“I’m on a f#$%$#$ diet mother!” Joanie screamed as she ran through the kitchen. “Don’t be a smell that follows!”
“But you’re over five-foot seven … and you barely weigh a hundred and nine pounds!”
“I know that, mother! Don’t be a f#$%$%# doom cookie!” Joanie yelled as she slammed the front door hard enough to make screws pull out from the hinges.
The Federal Bureau of Land Management was charged with eradicating the two-hundred acre swarm of murderous bugs moving across south-western Montana. Local newspapers and nation television were calling it an Ant Farm. The governor had declared a state of emergency after the insects were blamed for at least nine deaths and a hundred million dollars in property damage. James M. Billman oversaw the loading of three air-tankers filled with two thousand gallons of concentrated Pyrethroids in Missoula airport. “As if range fires aren’t bad enough now we have ants crashing every picnic in the Big Sky state,” he grumbled as the planes took off.
Twenty minutes later all three pilots radioed that the poison had been successfully delivered. “Any chance of survivors?” Billman radioed back.
“Negative,” all three pilots declared. “If the poison itself didn’t kill them … they are surely drowned.”
No one was on the ground near the moving army of ants and didn’t see the millions of tiny holes they had dug deep into the earth just before the chemicals splashed down.
Kent Lopez was overjoyed with his new found powers. He paid Cloverdale’s local jeweler twenty bucks to mount the crystal and attach it to a silver chain. Just by holding the crystal in his hand and thinking about something, he was able to make it happen. “How about letting me wear the crystal for a while before we have to give it up,” Scotty Target suggested when they were gathering books out of their lockers for third hour geometry class. He was thinking about the Cloverbone initiation on Saturday night. “After all we both found it!”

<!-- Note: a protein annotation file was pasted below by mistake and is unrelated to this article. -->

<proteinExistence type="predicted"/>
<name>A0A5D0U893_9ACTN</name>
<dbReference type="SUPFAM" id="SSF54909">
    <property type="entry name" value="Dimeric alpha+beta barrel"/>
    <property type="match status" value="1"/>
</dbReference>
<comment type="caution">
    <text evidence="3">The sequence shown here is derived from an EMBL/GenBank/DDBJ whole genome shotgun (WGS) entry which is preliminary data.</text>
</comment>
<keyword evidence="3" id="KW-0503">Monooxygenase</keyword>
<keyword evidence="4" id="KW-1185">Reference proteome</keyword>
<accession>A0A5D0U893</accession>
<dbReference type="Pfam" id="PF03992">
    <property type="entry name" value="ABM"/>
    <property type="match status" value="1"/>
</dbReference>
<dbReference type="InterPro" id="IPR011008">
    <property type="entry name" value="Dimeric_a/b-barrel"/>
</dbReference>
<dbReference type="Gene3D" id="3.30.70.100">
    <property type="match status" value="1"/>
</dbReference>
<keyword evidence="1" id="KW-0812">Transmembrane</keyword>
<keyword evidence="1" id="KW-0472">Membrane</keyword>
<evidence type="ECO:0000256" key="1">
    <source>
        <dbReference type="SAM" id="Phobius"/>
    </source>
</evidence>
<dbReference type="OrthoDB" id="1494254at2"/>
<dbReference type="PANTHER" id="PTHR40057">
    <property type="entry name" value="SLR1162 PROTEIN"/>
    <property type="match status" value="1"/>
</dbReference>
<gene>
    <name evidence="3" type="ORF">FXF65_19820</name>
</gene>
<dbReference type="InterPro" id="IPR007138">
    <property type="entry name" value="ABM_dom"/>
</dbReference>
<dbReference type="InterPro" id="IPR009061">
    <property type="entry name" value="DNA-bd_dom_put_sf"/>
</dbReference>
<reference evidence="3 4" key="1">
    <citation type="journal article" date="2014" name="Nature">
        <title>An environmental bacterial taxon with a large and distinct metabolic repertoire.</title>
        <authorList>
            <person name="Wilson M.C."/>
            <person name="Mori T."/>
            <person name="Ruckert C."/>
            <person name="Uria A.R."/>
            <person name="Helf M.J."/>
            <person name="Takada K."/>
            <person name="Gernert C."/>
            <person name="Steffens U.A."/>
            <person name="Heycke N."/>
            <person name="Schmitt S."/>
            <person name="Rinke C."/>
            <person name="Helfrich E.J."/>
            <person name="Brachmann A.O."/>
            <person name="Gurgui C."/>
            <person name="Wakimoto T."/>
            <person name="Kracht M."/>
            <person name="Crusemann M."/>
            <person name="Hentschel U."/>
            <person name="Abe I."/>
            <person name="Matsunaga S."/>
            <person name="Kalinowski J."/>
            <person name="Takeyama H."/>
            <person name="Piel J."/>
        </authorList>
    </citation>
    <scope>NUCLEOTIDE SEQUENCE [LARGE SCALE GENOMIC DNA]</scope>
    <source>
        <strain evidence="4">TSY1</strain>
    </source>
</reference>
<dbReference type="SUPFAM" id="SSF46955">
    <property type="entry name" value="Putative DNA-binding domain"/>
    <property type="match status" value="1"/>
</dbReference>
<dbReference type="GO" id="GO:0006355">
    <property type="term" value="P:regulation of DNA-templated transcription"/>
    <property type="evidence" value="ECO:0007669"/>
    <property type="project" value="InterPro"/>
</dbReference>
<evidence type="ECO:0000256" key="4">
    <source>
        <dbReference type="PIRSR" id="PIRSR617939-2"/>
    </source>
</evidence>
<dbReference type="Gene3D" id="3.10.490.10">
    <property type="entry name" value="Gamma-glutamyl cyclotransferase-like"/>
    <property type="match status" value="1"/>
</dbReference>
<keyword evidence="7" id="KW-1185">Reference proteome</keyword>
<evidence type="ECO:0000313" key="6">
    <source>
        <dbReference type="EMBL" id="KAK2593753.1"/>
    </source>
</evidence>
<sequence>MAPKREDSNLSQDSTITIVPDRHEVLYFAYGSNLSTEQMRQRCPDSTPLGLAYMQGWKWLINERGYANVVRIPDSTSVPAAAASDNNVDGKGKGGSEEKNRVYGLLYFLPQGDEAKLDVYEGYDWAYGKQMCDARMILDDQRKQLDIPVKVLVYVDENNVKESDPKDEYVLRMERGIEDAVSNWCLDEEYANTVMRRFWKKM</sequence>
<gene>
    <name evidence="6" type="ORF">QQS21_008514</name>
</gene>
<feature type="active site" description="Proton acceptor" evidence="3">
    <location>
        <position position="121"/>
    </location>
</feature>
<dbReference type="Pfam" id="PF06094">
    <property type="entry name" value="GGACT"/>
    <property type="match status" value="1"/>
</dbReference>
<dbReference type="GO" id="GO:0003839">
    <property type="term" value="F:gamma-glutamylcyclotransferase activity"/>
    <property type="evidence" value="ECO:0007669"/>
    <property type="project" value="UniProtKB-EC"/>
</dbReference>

Kent was annoyed with his friend’s persistent claims to something that was obviously his. The whole Goth thing was beginning to seem stupid and childish. “Not until I discover its secrets,” he said. Marsha Hicks happened to be walking down the hall alone. Kent thought she looked exceptionally fine in a short skirt and a tight Cashmere sweater. “Let’s see if those things you’re covering up are real or not,” Kent mouthed the words as he rubbed the crystal and stared. Marsha stopped suddenly and dropped the armload of books she was carrying. She lifted up her sweater with both hands exposing her bra-covered breasts while looking up and down the hallway with eyes like two vacant burned-out buildings. Suddenly she realized what she was doing, pulled the sweater back down, picked her books off the floor and ran down the crowded hallway amongst a chorus of hysterical laughter.
“Did you make her do that?” Scotty staring was in awe.
“Perhaps,” Kent said, “or maybe we just got lucky.” Kent smiled as he tucked the crystal back under his shirt. ‘It’s good to be king.”
Joanie wasn’t as surprised as she should have been when she opened her locker with a key and found a dead rat hanging from fishing line with a silver-fork stuck through its neck. Still she dropped her books. She had been expecting this. Ham’s powers were second to none. The word Cadaver was written on the back of the locker with red fingernail polish along with words Froth Moon. The dead rat meant it was a fight to the death and Ham and her coven would be waiting for them Saturday at midnight in Black Rose cemetery. Baby Bat came up behind her. “What’s wrong?”
“Everything,” Joanie told her. “We have a fight coming and we’re outnumbered.”
“Mortuary Frost?” Marsha smiled. “I think even with just eleven we can make them go soft.”
“Ham sent me a message.” Joanie opened her locker to show her best friend. “She wants me banned from the planet and Cloverbone scattered in the wind.”
Marsha let put a hushed shriek and stepped back when she saw the tortured animal. “How did she get in your locker?”
“Who knows,” Joanie said looking up and down the busy hallway. “Ham has spies everywhere.” She fingered the crystal hanging around her neck and glared at a pimple-faced sophomore stumbling past with an armload of books. “Naked, sex, boobs, look ….” Joanie chanted. Robert Maxwell stared straight ahead refusing to divert his eyes. “It could be him,” Joanie said. “Either that, or he’s scratching a different itch.”